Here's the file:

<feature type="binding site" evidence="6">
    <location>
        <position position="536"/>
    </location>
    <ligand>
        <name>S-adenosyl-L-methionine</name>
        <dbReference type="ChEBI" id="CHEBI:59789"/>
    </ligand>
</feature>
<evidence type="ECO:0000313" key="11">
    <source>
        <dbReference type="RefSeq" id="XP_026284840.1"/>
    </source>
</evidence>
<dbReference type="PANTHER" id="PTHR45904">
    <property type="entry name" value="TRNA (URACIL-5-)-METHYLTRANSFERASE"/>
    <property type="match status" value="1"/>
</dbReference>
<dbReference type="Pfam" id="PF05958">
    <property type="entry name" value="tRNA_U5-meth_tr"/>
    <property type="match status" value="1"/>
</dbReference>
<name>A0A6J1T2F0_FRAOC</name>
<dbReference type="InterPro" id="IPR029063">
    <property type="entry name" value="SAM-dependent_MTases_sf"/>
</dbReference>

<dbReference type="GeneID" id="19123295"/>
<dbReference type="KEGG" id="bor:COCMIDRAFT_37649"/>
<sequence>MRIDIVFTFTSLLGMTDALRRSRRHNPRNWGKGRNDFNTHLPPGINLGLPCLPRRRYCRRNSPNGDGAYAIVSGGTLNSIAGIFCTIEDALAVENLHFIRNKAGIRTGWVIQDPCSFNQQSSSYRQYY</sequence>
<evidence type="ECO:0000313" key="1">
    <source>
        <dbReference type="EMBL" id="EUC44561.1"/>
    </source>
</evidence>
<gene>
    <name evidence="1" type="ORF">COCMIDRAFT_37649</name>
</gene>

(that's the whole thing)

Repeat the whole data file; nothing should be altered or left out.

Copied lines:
<feature type="binding site" evidence="6">
    <location>
        <position position="536"/>
    </location>
    <ligand>
        <name>S-adenosyl-L-methionine</name>
        <dbReference type="ChEBI" id="CHEBI:59789"/>
    </ligand>
</feature>
<evidence type="ECO:0000313" key="11">
    <source>
        <dbReference type="RefSeq" id="XP_026284840.1"/>
    </source>
</evidence>
<dbReference type="PANTHER" id="PTHR45904">
    <property type="entry name" value="TRNA (URACIL-5-)-METHYLTRANSFERASE"/>
    <property type="match status" value="1"/>
</dbReference>
<dbReference type="Pfam" id="PF05958">
    <property type="entry name" value="tRNA_U5-meth_tr"/>
    <property type="match status" value="1"/>
</dbReference>
<name>A0A6J1T2F0_FRAOC</name>
<dbReference type="InterPro" id="IPR029063">
    <property type="entry name" value="SAM-dependent_MTases_sf"/>
</dbReference>

<dbReference type="GeneID" id="19123295"/>
<dbReference type="KEGG" id="bor:COCMIDRAFT_37649"/>
<sequence>MRIDIVFTFTSLLGMTDALRRSRRHNPRNWGKGRNDFNTHLPPGINLGLPCLPRRRYCRRNSPNGDGAYAIVSGGTLNSIAGIFCTIEDALAVENLHFIRNKAGIRTGWVIQDPCSFNQQSSSYRQYY</sequence>
<evidence type="ECO:0000313" key="1">
    <source>
        <dbReference type="EMBL" id="EUC44561.1"/>
    </source>
</evidence>
<gene>
    <name evidence="1" type="ORF">COCMIDRAFT_37649</name>
</gene>